Description
Expectations

You and your partner must submit a single .rkt file containing your responses to all exercises via the Handin Server. We accept no email submissions.

You must use the language specified at the top of this page.

Your code must conform to the guidelines outlined in the style guide on the course website. The style guide will be updated as the semester progresses, so revisit it before submitting each assignment. (You can resubmit as many times as you like until the due date without penalty.)

Unless otherwise stated, every function and data definition that you design, including helper functions, must follow all steps of the design recipe.
Failure to comply with these expectations will result in deductions and possibly a 0 score.
Graded Exercises:
Exercise 1 In the graphs that we have seen so far, nodes have labels and edges are not labelled. However, there are situations where it is useful to assign label both nodes and edges. For example, the following picture depicts a graph with three nodes labelled A, B, and C, and and three directed edges labelled north, east, and northeast.
Design a data definition called ELGraph (edgelabelled graph), for graphs with labelled nodes and edges. You must include the data definition itself, an interpretation, and at least two examples. You may omit a function template.
You may either (1) assume that nodes and edges are labelled with strings, or (2) give your data definition two parameters (i.e., [ELGraph X Y]), which are the signatures for node and edge labels.
Note that your examples for this exercise must be distinct from the two examples in the next exercise.
Exercise 2 It is very likely that you will revise your solution to this exercise while working on the next one. So, we suggest reading the next exercise before trying to solve this one.
This is the official campus map of Northeastern:
We have highlighted a few of the streets below:
Construct an ELGraph called givenstreetgraph, which represents the streets that we have highlighted.
Construct another ELGraph called mystreetgraph that represents some other other collection of streets. You may choose streets around Northeastern, or use any other map. If you do use another map, include a link to the map, so that we can check your example. Your graph must have at least five nodes.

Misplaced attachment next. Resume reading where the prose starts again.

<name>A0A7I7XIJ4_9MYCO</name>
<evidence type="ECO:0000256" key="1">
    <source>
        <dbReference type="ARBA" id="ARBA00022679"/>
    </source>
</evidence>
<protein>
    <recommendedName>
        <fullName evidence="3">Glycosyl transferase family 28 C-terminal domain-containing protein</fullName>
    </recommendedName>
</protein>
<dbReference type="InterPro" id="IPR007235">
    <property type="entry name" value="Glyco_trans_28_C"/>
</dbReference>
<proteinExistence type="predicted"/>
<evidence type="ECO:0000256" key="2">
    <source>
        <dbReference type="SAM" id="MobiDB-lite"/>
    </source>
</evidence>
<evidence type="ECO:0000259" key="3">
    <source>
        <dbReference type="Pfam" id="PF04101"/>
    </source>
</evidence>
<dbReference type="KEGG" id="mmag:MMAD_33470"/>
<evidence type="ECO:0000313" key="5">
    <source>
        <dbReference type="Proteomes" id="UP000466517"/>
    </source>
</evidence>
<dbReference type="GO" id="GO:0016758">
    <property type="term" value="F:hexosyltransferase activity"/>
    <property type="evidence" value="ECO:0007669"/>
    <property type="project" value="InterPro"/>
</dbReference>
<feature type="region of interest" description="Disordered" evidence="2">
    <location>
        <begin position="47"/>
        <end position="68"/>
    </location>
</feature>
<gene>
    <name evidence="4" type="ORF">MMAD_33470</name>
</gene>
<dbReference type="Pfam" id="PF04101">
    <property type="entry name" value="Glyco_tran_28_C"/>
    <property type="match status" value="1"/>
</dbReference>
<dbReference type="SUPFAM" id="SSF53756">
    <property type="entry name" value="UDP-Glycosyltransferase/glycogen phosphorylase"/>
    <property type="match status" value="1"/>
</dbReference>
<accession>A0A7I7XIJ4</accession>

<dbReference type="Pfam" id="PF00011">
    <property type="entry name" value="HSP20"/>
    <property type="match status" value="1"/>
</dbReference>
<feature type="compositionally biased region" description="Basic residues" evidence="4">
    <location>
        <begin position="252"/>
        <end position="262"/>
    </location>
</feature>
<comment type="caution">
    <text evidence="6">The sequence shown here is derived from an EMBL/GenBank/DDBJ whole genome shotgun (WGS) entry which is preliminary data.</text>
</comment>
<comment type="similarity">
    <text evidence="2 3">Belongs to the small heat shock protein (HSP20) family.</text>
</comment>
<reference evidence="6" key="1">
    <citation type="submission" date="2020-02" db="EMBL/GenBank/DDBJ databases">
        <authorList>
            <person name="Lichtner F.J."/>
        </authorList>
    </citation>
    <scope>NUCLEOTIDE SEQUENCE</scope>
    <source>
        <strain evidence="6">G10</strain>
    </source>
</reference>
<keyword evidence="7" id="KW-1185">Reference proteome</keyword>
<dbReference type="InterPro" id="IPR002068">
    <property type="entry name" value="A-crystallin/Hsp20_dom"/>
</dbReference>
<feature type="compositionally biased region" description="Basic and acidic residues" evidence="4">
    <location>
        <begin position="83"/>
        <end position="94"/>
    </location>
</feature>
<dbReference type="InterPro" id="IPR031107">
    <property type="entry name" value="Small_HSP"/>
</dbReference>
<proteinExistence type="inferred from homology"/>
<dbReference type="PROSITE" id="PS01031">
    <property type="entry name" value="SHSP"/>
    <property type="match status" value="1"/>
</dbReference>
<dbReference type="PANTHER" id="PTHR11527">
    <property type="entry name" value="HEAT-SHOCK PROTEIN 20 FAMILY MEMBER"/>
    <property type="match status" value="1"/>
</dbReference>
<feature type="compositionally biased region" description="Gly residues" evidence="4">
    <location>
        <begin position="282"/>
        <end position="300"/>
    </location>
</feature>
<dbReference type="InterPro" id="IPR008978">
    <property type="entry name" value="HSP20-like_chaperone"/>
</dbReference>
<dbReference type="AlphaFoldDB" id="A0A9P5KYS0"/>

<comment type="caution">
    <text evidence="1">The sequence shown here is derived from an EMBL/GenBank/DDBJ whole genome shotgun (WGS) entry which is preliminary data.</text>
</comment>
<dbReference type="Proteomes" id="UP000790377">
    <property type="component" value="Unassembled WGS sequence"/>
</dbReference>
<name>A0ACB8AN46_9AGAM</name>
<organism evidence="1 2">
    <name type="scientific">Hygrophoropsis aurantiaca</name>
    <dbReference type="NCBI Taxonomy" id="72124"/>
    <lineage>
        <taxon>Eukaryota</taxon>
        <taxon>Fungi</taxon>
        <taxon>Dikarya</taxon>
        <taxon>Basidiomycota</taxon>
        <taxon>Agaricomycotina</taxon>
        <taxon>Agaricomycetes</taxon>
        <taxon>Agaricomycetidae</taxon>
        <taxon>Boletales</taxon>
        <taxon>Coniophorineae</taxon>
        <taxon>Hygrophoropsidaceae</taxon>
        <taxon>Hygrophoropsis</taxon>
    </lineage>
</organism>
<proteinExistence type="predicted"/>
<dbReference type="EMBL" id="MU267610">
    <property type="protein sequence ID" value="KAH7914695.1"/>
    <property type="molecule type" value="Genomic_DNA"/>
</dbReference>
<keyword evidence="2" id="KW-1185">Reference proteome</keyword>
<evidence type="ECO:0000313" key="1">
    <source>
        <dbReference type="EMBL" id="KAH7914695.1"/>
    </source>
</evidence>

Exercise 3 Design a function called drivingdirections that consumes (1) a graph of streets and directions (e.g., from the previous exercise), (2) the starting point, which is an intersection, and (3) the destination, which is another intersection. The function should produce a list of directions.
For example, the following checkexpect may hold for your function:


(drivingdirections givenstreetgraph
“Forsyth Way and Huntington”
“St Stephen and Gainsborough”)
‘(“east to Forsyth St and Huntington”
“east to Opera and Huntington”
“north to Opera and St Stephen”
“east to St Stephen and Gainsborough”))

Note that there are multiple possible routes through a graph. In practice, we often care about the shortest path or the cheapest path (e.g., fewest tolls). However, it is adequate for your function to produce any legitimate path.
Do not forget that most streets allow twoway traffic. You may either assume that all streets are twoway streets, or you may accurately model oneway and twoway streets in your map representation.
Exercise 4 Design a function called fullyconnected? that produces #true if there exists a path between all pairs of points in an ELGraph graph.
To potentially receive full credit, your solution must use list abstractions where possible.
Exercise 5


(definestruct node [left value right])
(definestruct leaf [value])
; A [BT X Y] is one of:
; – (makeleaf Y)
; – (makenode [BT X Y] X [BT X Y])
; Interpretation: A [BT X Y] represents a binary tree with values _X_ at each
; node and values _Y_ at each leaf.
; Note: that a [BT X Y] may not be a binary search tree.

We define a path to a leaf in a [BT X Y] as the list of values that starts with the value at the root at ends with the value at the leaf.
For example, in the following tree:


(makenode (makeleaf 100)
0
(makenode (makeleaf 5) 3 (makeleaf 100)))

There are three paths to the three leaves:
Design a function called shortestpathtoleaf that consumes a binary tree and produces the shortest path to a leaf. If there are multiple shortest paths, your function may produce any one of them.
To receive credit, the function definition must satisfy the following constraint: once the function visits a leaf with path length N, it must not visit any other leaf with path length greater than N.
Note: If you write a data definition for a path to a leaf, you may omit the template.
Hint: It may help to consider writing a helper function with two accumulators.
Exercise 6


; A BST is a [BT Number String] that is constrained to be a binary search tree:
; At every _(makenode l v r)_ in a BST, all nodevalues in _l_ are less than
; _v_ and all nodevalues in _r_ are greater than _v_.

Design the function: isbtabst? : [BT Number String] > Boolean which produces #true if its argument is a BST.
The naive way to solve this problem is to write a function that produces a list of the node values, and then checks that the list is in ascending order. The problem with this approach is that it effective visits all nodes twice: once in the tree, and then again in the list. This problem will not award credit for this solution.
Instead, find an alternate approach that only visits each node once.
Hint: You will need to write a helper function with two accumulators.
Hint: Draw a BST with at least five nodes. What are the constraints on the values at each node?